"A man filled with the love of God is not content with blessing his family alone, but ranges through the whole world, anxious to bless the whole human race." Joseph Smith

Saturday, August 15, 2015

LDS Charities First Week in Timor-Leste

Getting LDS Charities established in a new country is a wonderful and exciting opportunity!  Elder and Sister Johnson, the new LDS Charities volunteer couple, have been working to set up their apartment and establish the LDS Charities office in their apartment.  We have become a little more familiar with Dili, the capitol of Timor-Leste, and have been meeting with possible NGO (non-government organizations) partners. There are so many wonderful people here doing amazing work.

We met with Palmira Pires, Executive Director of East Timor Development Agency and discussed possible opportunities with her organization.

Catholic Relief Service (CRS) Country Manager Torrey Peace (center) met with us and shared their vision, goals and objectives in the humanitarian work they do in Timor-Leste.
Torrey Peace, center, Country Manager of Catholic Relief Services
We’ve been in touch with Sister Aurora, a Catholic nun, who is setting up an appointment with us to learn about the history of the Catholic Church in Timor-Leste and how they have been a sustaining power of hope in the lives of so many people over the years.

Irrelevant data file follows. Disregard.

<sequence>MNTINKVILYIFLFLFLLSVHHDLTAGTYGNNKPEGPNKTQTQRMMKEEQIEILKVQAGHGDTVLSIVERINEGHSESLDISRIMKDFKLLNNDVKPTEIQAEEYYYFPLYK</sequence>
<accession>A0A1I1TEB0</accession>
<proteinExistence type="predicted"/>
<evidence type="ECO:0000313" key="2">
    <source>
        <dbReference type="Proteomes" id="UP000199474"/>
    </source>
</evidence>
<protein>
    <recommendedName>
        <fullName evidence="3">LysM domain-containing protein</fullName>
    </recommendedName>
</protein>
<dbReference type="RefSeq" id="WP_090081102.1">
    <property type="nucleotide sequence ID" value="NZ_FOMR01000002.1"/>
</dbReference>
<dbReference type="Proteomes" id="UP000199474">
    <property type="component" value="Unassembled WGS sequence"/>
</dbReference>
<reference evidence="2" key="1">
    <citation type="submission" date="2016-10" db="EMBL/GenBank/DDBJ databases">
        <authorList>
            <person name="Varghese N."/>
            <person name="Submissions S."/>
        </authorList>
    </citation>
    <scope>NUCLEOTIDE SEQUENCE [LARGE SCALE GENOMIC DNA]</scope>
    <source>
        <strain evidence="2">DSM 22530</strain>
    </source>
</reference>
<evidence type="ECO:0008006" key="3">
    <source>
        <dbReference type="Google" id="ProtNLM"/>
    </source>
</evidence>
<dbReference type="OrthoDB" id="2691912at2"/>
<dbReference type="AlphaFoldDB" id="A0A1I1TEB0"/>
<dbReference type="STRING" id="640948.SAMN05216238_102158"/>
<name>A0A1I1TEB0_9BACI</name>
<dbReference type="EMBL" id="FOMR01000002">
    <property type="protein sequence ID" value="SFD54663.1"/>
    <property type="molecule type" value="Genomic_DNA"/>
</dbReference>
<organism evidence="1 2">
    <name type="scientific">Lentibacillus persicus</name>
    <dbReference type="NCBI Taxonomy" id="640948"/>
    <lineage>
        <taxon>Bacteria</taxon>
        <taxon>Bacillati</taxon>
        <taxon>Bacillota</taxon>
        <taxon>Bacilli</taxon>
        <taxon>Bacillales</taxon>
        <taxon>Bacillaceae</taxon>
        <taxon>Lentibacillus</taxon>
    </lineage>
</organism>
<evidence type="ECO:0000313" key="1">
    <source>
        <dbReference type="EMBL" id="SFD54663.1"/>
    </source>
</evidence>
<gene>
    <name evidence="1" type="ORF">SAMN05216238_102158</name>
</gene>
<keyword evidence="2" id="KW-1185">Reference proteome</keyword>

We met Brother Chong Jong, an LDS member living here in Dili, and his son Robert.  We met in their comfortable home and had a tour of their expansive chive garden in the backyard. The garden is the fruit of Mrs. Jong’s hard work as she supplies chives to many distributors throughout Dili. We also met his other son Robin, who happens to own the furniture store where the Johnsons are buying their office furniture.  The Jong’s are very nice and we look forward to getting to know them better.

Robert (red shirt) and his father Brother Chong Jong (pictured center)
 We spent a morning visiting the famous Cristo Rei statue.  The air was cool when we started, but the sun soon was beating down without mercy and we were grateful for whatever shade we could find.  It was quiet and peaceful, and the spot has a wonderful overlook of the city of Dili.